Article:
Significance of Transportation to Civilisation
According to Wikipedia, transportation is defined as the movement of people, animals and goods from one location to another. Modes of transport include air, rail, road, water, cables, pipeline and space. The field can be divided into infrastructure, vehicles, and operations. Transport is important since it establishes trade between people, which in turn establishes civilisations.
According to APICS dictionary, logistics is defined as:
- In an industrial context; the art and science of obtaining, producing, and distributing material and product in the proper place and in proper quantities
- In a military sense (where it has greater usage), it’s meaning can also include the movement of personel
The Council of Supply Chain Management Professionals (CSCMP) defines logistics as the process of planning, implementing and controlling procedures for the efficient and effective transportation and storage of goods including services, and related information from the point of origin to the point of consumption for the purpose of conforming to customer requirements. This definition includes inbound, outbound, internal and external movements.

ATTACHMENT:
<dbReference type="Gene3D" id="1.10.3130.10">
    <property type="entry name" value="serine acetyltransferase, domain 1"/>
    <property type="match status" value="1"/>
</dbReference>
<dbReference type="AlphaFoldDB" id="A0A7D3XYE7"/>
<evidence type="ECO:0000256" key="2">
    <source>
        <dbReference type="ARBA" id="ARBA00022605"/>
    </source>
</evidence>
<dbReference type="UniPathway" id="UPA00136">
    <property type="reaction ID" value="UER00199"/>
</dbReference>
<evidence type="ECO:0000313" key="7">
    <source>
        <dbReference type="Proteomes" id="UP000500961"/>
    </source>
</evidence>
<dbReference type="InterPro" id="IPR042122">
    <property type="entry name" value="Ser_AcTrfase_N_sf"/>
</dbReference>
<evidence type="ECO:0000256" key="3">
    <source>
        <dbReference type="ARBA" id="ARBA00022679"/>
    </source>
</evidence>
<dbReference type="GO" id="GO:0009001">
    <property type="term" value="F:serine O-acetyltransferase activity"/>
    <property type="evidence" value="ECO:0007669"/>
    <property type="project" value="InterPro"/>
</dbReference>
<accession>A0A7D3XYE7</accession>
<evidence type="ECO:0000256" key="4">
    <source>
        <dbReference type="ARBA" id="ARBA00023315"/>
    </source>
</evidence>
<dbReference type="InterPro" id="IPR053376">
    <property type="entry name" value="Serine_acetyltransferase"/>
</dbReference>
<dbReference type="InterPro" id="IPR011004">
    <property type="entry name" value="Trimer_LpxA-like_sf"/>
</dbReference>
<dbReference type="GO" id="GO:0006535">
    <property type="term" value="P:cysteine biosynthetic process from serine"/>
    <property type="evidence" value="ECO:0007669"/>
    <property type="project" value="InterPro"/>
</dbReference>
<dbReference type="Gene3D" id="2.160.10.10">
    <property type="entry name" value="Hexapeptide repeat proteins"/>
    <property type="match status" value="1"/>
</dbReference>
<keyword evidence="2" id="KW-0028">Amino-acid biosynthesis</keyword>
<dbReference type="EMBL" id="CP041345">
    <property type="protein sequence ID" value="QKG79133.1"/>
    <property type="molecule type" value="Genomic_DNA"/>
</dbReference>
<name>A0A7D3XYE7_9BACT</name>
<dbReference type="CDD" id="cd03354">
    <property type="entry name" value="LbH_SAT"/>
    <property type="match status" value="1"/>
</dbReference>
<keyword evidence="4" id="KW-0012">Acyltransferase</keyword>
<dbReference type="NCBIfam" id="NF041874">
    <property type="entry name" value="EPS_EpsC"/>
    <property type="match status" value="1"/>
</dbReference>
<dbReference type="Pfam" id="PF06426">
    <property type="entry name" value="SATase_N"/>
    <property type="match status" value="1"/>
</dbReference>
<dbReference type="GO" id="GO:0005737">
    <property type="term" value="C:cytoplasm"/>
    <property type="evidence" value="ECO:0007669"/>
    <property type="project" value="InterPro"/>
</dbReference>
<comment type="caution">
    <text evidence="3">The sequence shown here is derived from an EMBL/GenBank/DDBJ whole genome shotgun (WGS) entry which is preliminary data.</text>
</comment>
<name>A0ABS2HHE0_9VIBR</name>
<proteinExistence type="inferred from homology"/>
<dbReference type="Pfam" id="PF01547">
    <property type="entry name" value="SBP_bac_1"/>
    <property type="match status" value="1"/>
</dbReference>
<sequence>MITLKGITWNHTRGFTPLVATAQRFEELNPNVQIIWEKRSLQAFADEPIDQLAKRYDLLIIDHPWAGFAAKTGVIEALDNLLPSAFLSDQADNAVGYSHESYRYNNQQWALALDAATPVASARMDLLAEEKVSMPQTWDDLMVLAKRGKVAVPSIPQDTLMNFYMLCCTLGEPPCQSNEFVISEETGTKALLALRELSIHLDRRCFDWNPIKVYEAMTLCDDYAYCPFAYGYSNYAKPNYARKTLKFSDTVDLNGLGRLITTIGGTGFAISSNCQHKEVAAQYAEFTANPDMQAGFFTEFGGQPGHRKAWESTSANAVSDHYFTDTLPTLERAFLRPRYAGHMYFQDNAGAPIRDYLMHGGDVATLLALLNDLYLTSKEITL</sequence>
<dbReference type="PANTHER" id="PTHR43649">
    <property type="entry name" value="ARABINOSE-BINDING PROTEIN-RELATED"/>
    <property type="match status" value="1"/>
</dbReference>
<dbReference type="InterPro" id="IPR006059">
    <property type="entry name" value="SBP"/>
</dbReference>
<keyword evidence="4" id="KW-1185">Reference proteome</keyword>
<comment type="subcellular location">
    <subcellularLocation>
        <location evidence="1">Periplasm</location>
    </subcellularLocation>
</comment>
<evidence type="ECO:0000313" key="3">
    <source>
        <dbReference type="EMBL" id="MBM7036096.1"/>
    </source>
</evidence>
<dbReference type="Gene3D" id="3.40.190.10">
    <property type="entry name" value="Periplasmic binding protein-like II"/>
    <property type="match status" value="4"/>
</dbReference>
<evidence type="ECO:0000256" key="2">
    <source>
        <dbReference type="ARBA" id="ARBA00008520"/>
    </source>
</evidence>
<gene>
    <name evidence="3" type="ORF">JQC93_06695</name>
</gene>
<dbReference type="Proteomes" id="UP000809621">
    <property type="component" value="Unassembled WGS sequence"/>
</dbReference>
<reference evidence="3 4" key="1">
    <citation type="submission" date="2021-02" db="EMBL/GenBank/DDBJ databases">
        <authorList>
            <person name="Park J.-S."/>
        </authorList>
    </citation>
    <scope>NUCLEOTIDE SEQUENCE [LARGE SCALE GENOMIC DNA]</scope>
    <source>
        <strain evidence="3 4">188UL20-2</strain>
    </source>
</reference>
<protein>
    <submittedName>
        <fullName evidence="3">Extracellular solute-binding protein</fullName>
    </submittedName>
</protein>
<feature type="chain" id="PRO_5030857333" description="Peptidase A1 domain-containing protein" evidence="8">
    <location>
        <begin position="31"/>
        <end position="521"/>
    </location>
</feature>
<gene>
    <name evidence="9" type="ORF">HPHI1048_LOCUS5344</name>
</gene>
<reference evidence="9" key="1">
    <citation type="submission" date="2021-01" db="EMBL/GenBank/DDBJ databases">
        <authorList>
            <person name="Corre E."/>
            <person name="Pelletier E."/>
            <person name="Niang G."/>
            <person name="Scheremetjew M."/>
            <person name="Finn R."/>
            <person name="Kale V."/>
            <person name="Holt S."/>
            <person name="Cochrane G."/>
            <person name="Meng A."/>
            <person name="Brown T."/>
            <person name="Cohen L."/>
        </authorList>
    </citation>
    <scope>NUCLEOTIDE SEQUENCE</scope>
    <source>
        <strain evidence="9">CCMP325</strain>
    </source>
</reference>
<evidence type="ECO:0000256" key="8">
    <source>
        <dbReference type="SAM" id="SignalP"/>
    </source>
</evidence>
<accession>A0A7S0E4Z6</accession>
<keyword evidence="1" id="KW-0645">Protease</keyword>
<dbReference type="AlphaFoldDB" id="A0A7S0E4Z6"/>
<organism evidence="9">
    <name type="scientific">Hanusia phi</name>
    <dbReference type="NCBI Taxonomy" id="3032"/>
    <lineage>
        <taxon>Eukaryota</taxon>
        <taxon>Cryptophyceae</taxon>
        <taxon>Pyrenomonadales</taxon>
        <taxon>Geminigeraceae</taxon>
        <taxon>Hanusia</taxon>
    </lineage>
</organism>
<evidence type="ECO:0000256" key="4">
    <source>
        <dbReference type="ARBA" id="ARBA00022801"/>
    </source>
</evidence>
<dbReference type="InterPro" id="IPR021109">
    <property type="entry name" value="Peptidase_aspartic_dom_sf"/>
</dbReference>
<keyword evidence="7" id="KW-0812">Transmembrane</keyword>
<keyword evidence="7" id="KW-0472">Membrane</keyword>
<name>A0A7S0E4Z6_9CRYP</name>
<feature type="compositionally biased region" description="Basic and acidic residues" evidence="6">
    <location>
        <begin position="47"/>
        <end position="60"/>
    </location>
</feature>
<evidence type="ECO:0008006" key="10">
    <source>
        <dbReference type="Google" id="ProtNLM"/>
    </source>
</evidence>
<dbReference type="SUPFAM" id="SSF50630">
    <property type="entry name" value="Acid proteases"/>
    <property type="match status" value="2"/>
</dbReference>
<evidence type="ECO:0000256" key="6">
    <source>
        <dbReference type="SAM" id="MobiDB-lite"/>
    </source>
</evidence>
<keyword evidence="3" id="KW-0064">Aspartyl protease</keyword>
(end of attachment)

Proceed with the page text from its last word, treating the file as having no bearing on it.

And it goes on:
When we speak of transportation, we mean all the methods and systems for the movement of commodities and persons. That transportation is a powerful influence in the lives and individuals and on the destiny of nations is clear, but, like many other factors in modern life, it is frequently taken for granted and its peculiar significance overlooked..
When the progress of civilisation is reviewed, one impressive fact looms large in the history of all peoples. In the primitive stages of development they have to spend practically all of their time in securing the products necessary to maintain life. It is only when there is some material surplus available that the human race makes much progress. When the struggle with nature is so keen that only the physical wants are satisfied, man is unable to spend effort or thought upon intellectual or cultural matters. Therefore there must be some surplus of goods and time if the aesthetic and mental interests of life are to be stimulated.
Transportation aids this prerequisite of civilisation in two ways: first, by making goods available over a wider geographical area, and second, by increasing the output of goods. If we study those nations which have generally been regarded as highly civilized in the early history of the race, we find a rather high degree of correlation between their stages of advancement and the art of transportation. This does not mean that the art of transportation is always the cause of cultural development,; indeed, it is sometimes the result. But however the causal relationship may run, it remains true that no great civilisation has been built without some well-defined system of transportation.